Remember that time DC Comics dedicated an ongoing monthly series to Robin of Batman and Robin fame?
Aptly named for its title character, Robin ran from 1993 to 2009 and was instrumental in helping the boy wonder make his transition from sidekick to superhero in his own right.
It’s not a comic book fantasy but a real-life injury to Kevin Durant’s foot that currently has Russell Westbrook helping himself to that same evolution.
A newly masked man due to a facial fracture and on one of the great tears of the 21st century through the league right now, Westbrook has finally emerged from the shadows of his reigning MVP and scoring champion of a teammate to mount quite the MVP crusade of his own.
Except, the fact of the matter is, he was never really in the shadows or a sidekick. All this time, he’s been one of the best players in the league who, unfortunately, has been forced to deal with our obsession for the “[NBA team name here] is so and so’s team” headlines.
The dynamic duo’s relationship status has been the most intriguing storyline during the Oklahoma City Thunder’s rise to relevance and contender over the last few years. Does Westbrook resent Durant’s spotlight? Is Durant irritated by Westbrook’s ball-hawking tendencies?
Most of us can’t imagine a world in which their bond wouldn’t be rife with friction. We all had way too much fun passing around that meme from last season’s MVP ceremony of Westbrook seemingly giving Durant a seething side eye to say that isn’t so.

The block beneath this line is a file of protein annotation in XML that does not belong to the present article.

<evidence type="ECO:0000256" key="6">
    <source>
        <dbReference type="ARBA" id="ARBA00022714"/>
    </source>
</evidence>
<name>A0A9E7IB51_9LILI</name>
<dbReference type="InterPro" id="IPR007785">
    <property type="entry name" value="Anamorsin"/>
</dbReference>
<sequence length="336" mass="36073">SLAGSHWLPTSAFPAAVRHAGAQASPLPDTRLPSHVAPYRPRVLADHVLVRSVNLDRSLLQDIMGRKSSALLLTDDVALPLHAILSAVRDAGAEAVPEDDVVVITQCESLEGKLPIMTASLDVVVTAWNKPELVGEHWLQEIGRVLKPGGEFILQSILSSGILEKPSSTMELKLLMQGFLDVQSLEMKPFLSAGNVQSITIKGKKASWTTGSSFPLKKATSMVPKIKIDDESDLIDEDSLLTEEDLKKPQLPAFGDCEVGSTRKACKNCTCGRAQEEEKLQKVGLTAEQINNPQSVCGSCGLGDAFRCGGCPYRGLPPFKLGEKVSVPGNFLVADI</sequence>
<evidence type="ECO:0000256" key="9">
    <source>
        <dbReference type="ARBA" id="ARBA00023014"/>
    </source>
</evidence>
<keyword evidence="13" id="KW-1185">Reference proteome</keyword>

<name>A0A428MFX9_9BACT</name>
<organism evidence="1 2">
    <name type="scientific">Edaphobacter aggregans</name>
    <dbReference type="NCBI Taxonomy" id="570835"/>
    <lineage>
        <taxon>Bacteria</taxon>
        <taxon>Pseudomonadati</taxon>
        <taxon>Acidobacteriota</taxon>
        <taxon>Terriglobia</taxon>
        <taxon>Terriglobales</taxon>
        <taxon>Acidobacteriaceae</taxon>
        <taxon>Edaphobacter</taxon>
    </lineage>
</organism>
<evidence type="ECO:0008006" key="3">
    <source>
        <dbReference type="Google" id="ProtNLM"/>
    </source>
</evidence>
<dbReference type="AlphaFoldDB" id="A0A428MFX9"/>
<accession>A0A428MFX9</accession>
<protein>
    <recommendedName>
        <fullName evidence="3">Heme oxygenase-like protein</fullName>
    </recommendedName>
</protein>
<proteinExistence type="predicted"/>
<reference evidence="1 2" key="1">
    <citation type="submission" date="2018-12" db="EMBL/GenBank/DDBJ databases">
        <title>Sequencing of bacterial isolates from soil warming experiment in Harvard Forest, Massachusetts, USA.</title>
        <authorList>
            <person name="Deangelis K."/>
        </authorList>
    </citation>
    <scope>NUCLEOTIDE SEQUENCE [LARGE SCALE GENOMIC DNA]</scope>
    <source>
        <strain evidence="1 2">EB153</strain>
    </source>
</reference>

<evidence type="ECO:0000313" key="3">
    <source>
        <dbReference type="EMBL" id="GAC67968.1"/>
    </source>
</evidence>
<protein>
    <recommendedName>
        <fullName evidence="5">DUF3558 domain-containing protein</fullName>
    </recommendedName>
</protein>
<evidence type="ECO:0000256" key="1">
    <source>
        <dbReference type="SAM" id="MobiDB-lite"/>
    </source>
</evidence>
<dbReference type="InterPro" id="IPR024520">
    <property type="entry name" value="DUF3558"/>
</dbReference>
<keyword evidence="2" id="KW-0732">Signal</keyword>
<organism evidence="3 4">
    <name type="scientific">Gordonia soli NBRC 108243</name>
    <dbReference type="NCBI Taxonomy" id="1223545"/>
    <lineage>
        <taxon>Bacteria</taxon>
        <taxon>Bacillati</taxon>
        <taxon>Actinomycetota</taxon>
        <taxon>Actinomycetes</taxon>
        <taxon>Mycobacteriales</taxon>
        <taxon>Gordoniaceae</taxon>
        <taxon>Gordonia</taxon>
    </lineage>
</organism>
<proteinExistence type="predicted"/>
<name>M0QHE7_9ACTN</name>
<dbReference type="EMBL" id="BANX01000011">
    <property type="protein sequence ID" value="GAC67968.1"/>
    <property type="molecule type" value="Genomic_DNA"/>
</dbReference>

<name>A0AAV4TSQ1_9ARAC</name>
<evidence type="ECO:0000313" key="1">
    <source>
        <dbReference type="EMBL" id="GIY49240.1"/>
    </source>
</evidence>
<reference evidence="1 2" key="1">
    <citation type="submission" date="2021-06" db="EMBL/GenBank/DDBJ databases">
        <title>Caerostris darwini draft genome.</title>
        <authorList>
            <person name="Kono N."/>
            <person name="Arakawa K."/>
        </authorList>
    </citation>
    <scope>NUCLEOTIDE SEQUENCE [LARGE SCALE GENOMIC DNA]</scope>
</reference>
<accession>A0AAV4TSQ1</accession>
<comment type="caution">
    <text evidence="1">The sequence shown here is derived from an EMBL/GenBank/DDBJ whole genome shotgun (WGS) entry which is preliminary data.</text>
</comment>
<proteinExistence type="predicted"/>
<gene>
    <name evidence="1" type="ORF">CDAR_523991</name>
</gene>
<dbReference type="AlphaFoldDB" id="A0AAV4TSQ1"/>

Durant, according to head coach Scott Brooks, will be back in the Thunder lineup in one to two weeks. Perhaps, then we will finally come to know what tensions have been boiling under the surface all these years.
After all, with Durant’s return, Westbrook likely waves bye-bye to any MVP considerations, a tough pill to swallow for a man whose heroics have almost singlehandedly rescued a Thunder postseason from near-miss to close possibility at a current standing of a half-game out of eighth place in the Western Conference.
And there’s something else.
With number 35 back on the floor, Westbrook will once again be subjected to our expectations of deferral. It won’t happen immediately, but over time, we’ll forget how good he’s been on his own, and demand he concede his powers and restore possession to the leader we chose years ago.
It’s a Jordan-Pippen-like obligation for an association that feels more Kobe-Shaq-like in its disposition, except friendlier.
When Michael Jordan left for baseball, Scottie Pippen led the Bulls to the playoffs in his absence. Pippen is a top 50 player and a Hall-of-Famer, but he is no Michael Jordan. As such, when Jordan returned, there were no ifs, ands or buts about how the team would be regarded. The Chicago Bulls belonged to Michael Jordan.
During their time together with the Lakers, it always felt as though Shaq was being allowed to call the Lakers his team as opposed to Kobe’s. Their power struggle would often sneak out of the locker room, onto the court and into the media.
It’s no coincidence that during this magical run, Westbrook’s unrelenting game has been compared to Kobe’s. Even Bryant himself has said recently that he sees a lot of himself in Westbrook.
It shouldn’t be a surprise then if his mood concerning Durant’s return might be a prickly one.
After Robin’s solo run ended, the character morphed and took on various incarnations, but he would never again stand independent of his Batman conjunction.
Who could blame Russell Westbrook for not wanting to suffer the same fate?
I once ran a 6 and a half-minute mile. So, there's that.